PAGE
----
The Dean of Wakefield has proposed a compromise following a dispute with a traditionalist parishioner who could not in conscience accept communion from a female celebrant.
Dennis Belk, who does not believe women should be priests, complained after the cathedral ceased to publicise in advance the names of those who were to celebrate Holy Communion.
The information was essential for Mr Belk to know when he could take communion. He says that without it, he was forced to leave services three times after discovering that the celebrant was a woman.
In his complaint, he said the change implemented by cathedral dean, the Very Rev Simon Cowling, had made it "almost impossible" for him to "flourish" in light of his views - one of the requirements of the Church of England's 'Five Guiding Principles' on the ministry of women.
He said: "I do not force my convictions on others, as I defend their right to rejoice in the ministry of women. I do not, however, deserve to be marginalised in this way."
A report by Sir William Fittall, the Church of England's independent reviewer, found in favour of Mr Belk. The Bishop of Wakefield, Tony Robinson, also agreed that the cathedral dean and chapter had not done enough to accommodate Mr Belk's views.
In his report, Sir William wrote of the need "to seek to maintain the highest possible degree of communion" between those who differ on the matter of the ordination of women to the priesthood.
In a response issued this week, Rev Cowling said he would be retaining his original policy of keeping the names of the celebrants a secret, but in a compromise move has offered to send a paper copy of the quarterly rota to traditionalist members of the congregation.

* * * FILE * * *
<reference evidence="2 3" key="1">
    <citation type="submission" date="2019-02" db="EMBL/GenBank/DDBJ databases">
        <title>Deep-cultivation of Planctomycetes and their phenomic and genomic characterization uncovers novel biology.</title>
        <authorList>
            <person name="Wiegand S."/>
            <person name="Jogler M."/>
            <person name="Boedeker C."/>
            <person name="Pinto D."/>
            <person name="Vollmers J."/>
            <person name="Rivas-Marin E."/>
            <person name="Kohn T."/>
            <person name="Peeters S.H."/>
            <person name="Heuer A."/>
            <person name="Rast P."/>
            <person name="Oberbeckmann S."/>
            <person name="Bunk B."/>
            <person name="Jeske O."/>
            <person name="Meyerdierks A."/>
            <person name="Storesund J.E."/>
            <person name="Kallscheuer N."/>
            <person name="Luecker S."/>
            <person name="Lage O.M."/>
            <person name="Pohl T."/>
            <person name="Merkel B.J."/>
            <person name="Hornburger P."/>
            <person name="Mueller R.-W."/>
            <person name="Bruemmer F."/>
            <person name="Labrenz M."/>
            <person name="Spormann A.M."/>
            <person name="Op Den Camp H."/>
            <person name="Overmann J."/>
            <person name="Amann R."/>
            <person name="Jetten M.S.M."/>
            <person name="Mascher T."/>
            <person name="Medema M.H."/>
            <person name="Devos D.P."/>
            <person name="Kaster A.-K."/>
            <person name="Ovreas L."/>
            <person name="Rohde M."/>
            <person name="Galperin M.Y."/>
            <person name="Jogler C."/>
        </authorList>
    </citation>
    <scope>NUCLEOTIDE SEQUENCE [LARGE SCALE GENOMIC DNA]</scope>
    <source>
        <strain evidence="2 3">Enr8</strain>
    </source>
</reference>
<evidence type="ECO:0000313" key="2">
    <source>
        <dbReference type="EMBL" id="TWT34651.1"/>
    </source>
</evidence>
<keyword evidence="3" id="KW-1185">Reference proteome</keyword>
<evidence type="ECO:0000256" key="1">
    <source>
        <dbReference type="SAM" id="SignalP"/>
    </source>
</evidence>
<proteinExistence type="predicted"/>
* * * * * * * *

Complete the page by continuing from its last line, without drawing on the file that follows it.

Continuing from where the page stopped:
"I have now notified Sir William that I intend to keep the existing policy in place, but with a significant adjustment which I believe to be in line with the spirit of his conclusions," the Dean said.
"I will be offering a pastoral, face to face, meeting with anyone who is a regular member of the worshipping community at Wakefield Cathedral who is unable for reasons of conscience to accept the priestly ministry of women.
"This will afford the space for a shared conversation and the opportunity for me to offer to send a paper copy of the quarterly rota when it is published.
"This will be on the understanding that it is for their personal use and that it may change at short notice.
"I am pleased to say that I have already had such a conversation with the individual whose letter of concern prompted the review and the person concerned is reflecting on this offer."
Forward in Faith, a traditionalist group in the Church of England of which the Bishop of Wakefield is chair, welcomed the compromise measure.
"Forward in Faith notes the Dean of Wakefield's decision to comply with the ruling of the independent reviewer, Sir William Fittall, in his report on Wakefield Cathedral by making available to the complainant a service rota with information about the identity of those who will be celebrating the Eucharist in the cathedral," the group said in a statement.
"This is a welcome first step towards making Wakefield Cathedral once again a truly inclusive church in which traditional catholics are made welcome and encouraged to flourish. We hope for even greater generosity in future."